If you do have to sit, do it as dynamically as possible

There are, however, situations where you can’t avoid sitting down. Due to safety reasons and convention, we have to sit down in lecture halls or on the bus, for example. In that case it is important to sit with a straight back, keep sitting for as little time as possible and alternate between sitting and standing or moving around. When you are at your desk, a brief exercise break after 30 minutes is not only good for the body but pleasing for the mind as well. When you are sitting, it is not so much what you’re sitting on that is important but primarily how you are sitting. Here, the magic words are “dynamic sitting”, which includes changing your position, shifting your weight or rolling your shoulders frequently – anything that moves the body (Starrett et al., 2016). Office chairs with movable back- and armrests facilitate dynamic sitting but are no substitute for real exercise. Height-adjustable desks are also suitable for structuring the daily routine at the office so that it is varied. You should change from a sitting to a standing position after about 20 to 30 minutes – and vice versa, as standing in a static position for too long can also lead to health disadvantages. However, it is much easier to add movement while you are standing – by shifting your weight, rotating your hips or doing stretching exercises, for example. Furthermore, it is advisable to set one foot higher than the other – on a footstool, for instance – in order to relieve the spine. And one more tip: why not sit cross-legged or in the lotus position on the floor or the sofa to watch TV now and then? That boosts flexibility, stabilises the spine and stops you from turning into a couch potato in front of the screen.

Teaching: doomed to sit still?

A colleague once said that the students’ kinesic behaviour in class was “verging on apparently dead”. And she wasn’t wrong, because sitting is absolutely obligatory in class. Due to the seating or because of convention, it is often the case that not even dynamic sitting is possible or desired in lectures or even seminars, because by the time we reach secondary school – if not sooner – we have learned to sit when we are learning and to do so as quietly as possible, and we have got used to that! Do you ever find yourself admonishing your children to just concentrate for once if they are fidgeting in their chairs when they are revising vocabulary or doing their homework lying on the floor, for example, or assuming your students are unfocused if they tap their feet or stretch out their arms and legs? We (subconsciously) perceive focused learning and movement as being a contradiction in terms and assume that you have to be calm and in a sitting position to take in information and process it further.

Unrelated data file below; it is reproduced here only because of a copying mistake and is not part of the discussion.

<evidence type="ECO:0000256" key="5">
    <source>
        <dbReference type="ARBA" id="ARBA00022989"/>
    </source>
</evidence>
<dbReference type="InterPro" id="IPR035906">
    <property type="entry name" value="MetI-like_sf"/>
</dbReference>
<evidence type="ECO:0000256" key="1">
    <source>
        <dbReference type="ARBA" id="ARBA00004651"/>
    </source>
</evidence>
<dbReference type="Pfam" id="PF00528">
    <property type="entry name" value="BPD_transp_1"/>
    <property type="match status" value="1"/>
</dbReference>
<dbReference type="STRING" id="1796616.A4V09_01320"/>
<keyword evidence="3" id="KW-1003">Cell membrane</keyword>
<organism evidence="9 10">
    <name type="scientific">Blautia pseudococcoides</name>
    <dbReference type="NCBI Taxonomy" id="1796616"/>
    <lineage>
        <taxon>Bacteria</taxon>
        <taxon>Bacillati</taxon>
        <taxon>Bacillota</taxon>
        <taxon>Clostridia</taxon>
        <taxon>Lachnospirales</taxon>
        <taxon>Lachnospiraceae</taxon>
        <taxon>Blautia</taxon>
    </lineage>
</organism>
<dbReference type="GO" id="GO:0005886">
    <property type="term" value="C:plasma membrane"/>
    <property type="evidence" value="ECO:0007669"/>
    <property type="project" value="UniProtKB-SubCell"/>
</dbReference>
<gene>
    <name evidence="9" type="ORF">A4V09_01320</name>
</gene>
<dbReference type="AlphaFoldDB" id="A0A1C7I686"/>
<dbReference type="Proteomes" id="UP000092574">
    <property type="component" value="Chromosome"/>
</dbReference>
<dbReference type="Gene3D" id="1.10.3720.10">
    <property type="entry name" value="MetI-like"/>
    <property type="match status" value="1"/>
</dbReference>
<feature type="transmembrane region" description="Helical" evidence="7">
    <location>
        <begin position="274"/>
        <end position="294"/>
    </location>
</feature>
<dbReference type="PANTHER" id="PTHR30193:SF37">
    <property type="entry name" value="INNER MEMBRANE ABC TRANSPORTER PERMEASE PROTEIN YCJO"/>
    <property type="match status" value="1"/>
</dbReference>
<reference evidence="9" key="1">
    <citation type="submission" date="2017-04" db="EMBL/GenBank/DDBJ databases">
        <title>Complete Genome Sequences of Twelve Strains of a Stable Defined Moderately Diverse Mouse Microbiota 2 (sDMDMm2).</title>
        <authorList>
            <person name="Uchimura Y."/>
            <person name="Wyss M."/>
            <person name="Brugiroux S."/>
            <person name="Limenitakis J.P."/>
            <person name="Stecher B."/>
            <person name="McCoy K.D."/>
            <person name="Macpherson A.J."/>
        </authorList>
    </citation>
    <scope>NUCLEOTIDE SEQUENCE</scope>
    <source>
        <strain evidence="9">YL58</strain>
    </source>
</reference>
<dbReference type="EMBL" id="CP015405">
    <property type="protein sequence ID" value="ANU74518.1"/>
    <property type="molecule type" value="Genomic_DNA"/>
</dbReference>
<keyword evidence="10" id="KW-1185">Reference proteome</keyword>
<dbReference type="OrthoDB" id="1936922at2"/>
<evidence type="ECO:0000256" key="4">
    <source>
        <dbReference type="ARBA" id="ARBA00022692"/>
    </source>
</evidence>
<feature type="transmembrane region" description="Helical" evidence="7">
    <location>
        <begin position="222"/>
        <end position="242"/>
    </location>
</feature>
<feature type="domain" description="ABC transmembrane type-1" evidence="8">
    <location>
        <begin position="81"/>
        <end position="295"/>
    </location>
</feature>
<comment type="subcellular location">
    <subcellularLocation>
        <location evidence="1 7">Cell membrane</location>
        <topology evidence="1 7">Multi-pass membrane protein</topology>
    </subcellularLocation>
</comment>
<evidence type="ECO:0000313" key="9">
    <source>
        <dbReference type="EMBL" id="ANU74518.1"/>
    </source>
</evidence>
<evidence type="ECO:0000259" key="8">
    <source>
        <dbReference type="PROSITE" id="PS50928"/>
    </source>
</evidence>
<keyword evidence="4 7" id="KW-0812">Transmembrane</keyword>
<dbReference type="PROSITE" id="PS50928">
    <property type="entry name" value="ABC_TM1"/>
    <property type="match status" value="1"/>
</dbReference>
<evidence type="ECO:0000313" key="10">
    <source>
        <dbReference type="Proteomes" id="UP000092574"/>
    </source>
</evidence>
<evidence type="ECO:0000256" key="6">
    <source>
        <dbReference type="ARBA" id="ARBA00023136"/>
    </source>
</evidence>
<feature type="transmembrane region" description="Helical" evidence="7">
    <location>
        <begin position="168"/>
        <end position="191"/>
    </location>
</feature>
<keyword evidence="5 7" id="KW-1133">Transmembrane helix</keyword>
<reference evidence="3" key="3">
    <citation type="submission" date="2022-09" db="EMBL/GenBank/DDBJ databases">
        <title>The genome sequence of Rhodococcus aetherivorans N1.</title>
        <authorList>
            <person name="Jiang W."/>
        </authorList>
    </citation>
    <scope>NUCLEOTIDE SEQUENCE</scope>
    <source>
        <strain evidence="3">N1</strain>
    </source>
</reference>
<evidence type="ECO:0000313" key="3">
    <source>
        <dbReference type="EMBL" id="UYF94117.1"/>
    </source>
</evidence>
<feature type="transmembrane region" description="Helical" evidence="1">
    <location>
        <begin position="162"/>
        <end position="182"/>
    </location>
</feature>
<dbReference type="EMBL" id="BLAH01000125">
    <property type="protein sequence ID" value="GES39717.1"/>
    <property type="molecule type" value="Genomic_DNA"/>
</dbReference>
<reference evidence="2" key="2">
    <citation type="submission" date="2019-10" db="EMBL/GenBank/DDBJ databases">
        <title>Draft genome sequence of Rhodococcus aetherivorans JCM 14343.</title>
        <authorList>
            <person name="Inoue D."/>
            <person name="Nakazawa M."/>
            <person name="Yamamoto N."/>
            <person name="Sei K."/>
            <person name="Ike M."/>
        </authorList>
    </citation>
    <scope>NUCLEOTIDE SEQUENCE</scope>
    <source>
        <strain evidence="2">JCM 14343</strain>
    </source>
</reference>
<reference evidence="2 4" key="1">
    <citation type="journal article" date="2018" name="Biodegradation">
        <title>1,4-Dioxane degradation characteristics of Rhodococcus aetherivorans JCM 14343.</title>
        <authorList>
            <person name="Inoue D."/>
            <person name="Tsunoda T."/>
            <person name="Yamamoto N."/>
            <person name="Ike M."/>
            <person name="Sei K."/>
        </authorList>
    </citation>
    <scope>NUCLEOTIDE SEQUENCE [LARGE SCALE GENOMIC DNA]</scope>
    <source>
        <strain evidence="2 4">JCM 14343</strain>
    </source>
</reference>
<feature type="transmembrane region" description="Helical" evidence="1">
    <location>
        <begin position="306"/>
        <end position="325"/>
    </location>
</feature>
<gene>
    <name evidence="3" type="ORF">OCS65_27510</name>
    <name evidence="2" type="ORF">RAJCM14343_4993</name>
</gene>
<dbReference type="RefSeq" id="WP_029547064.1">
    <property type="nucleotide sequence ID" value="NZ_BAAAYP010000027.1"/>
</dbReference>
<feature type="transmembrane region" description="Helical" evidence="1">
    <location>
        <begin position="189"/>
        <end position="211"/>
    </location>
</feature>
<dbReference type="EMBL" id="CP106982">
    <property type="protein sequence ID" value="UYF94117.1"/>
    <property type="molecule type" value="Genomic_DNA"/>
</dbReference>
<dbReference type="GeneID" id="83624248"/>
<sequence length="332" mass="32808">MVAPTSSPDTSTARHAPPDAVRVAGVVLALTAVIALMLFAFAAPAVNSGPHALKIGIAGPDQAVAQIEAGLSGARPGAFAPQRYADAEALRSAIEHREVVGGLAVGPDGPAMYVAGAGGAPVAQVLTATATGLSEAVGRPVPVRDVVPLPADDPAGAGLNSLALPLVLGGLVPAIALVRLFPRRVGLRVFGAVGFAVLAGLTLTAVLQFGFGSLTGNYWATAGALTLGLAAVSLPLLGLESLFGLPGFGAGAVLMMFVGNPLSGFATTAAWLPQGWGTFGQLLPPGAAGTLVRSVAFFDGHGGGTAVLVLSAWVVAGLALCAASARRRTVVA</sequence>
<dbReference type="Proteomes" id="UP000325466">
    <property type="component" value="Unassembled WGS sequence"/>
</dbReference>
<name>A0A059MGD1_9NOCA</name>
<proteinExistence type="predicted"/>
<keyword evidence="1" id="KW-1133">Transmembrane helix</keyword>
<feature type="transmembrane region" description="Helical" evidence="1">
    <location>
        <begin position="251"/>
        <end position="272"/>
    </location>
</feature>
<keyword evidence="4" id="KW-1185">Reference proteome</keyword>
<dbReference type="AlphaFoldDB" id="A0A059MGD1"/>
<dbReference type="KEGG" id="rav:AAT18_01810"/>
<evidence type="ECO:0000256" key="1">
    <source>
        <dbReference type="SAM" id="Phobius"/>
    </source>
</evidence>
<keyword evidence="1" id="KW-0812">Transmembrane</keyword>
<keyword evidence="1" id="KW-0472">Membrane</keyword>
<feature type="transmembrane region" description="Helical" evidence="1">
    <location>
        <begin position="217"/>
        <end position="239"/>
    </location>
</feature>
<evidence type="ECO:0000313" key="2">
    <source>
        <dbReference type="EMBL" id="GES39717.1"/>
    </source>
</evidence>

Teaching that involves exercise boosts performance

Cognitive science and learning research do not give occasion for this perception at all, however: in fact, various studies (Rupp et al. 2020; Rupp 2022) have shown that teaching involving movement or exercise breaks in class has a positive effect on both cognitive performance and academic productivity. This is not all that remarkable, as concentration and attention dwindle perceptibly after about 20 minutes of front-of-class teaching – which is how lectures are usually held. That is not good for either the students or you, who have to teach while trying to work against students’ increasing restlessness and bleary gaze. Accordingly, an exercise break during the lecture or seminar does not constitute a loss in teaching/learning time either. Instead, you are rewarded with students who are awake and focused and who are now better able to engage critically with what you are teaching and contribute to it! Thus, exercise during teaching both promotes health and optimises learning performance!

Even though teaching that involves exercise is only one of the many aspects to consider in order to create a university setting that is more exercise-friendly and therefore healthier, currently, most of the examples of exercise-friendly teaching definitely come from practice (Rupp et. al. 2020; Projekt FAUbewegt 2023).

Ein Student macht auf einer Bank eine Bauchmuskelübung

Exercise breaks in teaching

The most common version is to interrupt the teaching with three- to five-minute exercise breaks. As not all lecturers feel called to demonstrate physical exercises in front of their students and many also lack ideas and knowledge in this regard, the University of Regensburg sports centre has made videos for breaks which can be accessed from the University of Regensburg’s “Mediathek”. The videos can be integrated as a link in lecture slides, for example, and then only have to be played for students to take a break from sitting down (and you have to join in too, of course, or there’s no point 😉 ).

Exercise break videos 1-3 were recorded in a lecture hall on purpose so that it is immediately evident that the exercises can also be done in the narrow rows of seating.